The unfortunate man's age was 23 years and 10 months, and he had lived with his young wife in South Omaha for some time, but he had been on the freight run for only one week prior to the accident.

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1954 (the rest of the date is illegible) society column from the Plattsmouth Journal. [extracted]

First Event: Schafer Children come home for Easter with parents, Mr. and Mrs. Otto Schafer.

  • Visitors include
  • Mr. and Mrs. Robert Schmitz
  • Mr. and Mrs. W. L. Gift and son
  • Mr. and Mrs. Richard Boetel
  • Mr. and Mrs. Thomas Beatty
  • Mr. and Mrs. L. T. James
  • Mr. and Mrs. Lyle Schafer
  • Mr. and Mrs. Howard Fullerton, Jack and Steven

Second Event: An afternoon at the home of Stuart Schlichtemeier

  • Visitors included
  • Mrs. Carl Wessel
  • Mrs. Benny Graham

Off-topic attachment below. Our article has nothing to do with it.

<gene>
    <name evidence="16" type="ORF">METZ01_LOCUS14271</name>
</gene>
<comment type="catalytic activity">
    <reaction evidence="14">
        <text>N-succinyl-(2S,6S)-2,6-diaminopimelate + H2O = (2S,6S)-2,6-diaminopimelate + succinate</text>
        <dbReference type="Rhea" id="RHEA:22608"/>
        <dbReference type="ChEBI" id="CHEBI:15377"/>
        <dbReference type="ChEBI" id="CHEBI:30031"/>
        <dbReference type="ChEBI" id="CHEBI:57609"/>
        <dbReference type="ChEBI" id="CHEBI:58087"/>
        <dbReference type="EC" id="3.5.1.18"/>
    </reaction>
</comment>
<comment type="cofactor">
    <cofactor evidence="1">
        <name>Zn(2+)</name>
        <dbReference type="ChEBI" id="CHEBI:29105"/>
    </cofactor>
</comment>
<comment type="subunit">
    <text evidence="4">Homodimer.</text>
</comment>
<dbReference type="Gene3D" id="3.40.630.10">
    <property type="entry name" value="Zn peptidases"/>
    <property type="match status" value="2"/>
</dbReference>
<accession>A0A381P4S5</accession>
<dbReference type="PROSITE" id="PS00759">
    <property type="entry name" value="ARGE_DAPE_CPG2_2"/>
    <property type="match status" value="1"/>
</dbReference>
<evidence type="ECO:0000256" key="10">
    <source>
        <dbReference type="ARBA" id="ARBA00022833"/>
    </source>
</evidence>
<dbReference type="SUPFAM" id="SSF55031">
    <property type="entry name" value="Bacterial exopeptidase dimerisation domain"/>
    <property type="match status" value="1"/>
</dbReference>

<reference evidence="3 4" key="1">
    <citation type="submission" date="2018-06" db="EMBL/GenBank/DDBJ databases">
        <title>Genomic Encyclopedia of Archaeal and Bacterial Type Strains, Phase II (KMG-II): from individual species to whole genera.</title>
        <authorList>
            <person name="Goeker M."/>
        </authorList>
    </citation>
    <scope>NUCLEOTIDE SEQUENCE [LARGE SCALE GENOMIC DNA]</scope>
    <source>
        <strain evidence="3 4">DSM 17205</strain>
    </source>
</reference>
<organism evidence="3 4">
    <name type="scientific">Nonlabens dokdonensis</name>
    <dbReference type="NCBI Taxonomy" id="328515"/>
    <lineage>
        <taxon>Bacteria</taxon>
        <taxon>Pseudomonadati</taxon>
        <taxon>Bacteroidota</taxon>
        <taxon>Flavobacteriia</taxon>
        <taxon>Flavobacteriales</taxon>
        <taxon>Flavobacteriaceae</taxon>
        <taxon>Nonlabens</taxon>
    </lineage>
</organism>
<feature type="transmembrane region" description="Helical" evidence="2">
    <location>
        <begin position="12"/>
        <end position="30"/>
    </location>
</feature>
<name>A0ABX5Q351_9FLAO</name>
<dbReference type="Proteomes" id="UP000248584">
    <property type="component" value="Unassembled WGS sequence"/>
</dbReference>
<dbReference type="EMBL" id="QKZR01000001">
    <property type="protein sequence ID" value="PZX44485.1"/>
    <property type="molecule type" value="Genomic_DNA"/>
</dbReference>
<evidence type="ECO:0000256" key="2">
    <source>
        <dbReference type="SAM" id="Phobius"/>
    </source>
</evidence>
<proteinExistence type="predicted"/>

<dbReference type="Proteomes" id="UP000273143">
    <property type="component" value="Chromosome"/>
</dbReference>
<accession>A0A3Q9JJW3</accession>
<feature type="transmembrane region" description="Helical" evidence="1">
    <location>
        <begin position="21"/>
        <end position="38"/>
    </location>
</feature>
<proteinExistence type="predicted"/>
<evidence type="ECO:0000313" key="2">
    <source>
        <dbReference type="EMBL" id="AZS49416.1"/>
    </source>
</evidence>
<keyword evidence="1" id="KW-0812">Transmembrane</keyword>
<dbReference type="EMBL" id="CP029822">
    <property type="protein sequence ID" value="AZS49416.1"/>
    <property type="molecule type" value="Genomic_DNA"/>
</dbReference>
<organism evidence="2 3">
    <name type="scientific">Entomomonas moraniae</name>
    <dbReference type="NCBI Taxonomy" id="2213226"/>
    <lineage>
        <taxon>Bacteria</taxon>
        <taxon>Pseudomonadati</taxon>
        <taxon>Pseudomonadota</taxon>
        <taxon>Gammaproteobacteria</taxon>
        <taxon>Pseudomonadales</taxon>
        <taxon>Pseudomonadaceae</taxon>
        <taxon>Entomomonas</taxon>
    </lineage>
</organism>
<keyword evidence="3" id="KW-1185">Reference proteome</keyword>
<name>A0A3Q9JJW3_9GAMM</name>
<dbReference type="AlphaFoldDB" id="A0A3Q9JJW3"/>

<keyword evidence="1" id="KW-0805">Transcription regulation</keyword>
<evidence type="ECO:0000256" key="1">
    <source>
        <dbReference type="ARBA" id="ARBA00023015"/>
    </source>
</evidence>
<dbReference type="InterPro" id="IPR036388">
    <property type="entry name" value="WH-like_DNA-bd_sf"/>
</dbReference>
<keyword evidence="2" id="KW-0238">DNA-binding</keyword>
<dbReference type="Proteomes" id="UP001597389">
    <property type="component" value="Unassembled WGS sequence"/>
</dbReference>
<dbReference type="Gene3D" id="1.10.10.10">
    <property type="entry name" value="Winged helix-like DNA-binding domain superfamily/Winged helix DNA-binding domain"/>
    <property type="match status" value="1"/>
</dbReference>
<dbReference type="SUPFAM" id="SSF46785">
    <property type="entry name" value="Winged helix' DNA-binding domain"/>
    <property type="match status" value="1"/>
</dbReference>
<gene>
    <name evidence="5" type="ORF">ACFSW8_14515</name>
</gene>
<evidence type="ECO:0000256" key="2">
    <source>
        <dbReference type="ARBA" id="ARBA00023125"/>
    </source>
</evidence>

• Beverly Jean [Graham]

Third Event: Meeting at the train. Mrs. Elmer Johnson of Casper, WY was on her way home from a funeral and had a stop over, so the following family members went down to the depot for a brief visit between trains.

  • Visitors included
  • Mr. and Mrs. Robert Schlichtemeier and children
  • Mrs. lena Schlichtemeier (sister-in-law to Mrs. Johnson)

Fourth Event: Sunday dinner at the Robert Schlichtemeier home

  • Visitors included
  • Mr. and Mrs. Wm. Orndorff and son
  • Miss Bertha Huber
  • Mrs. Lena Schlichtemeier

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Union Ledger before 1918

A Birthday Surprise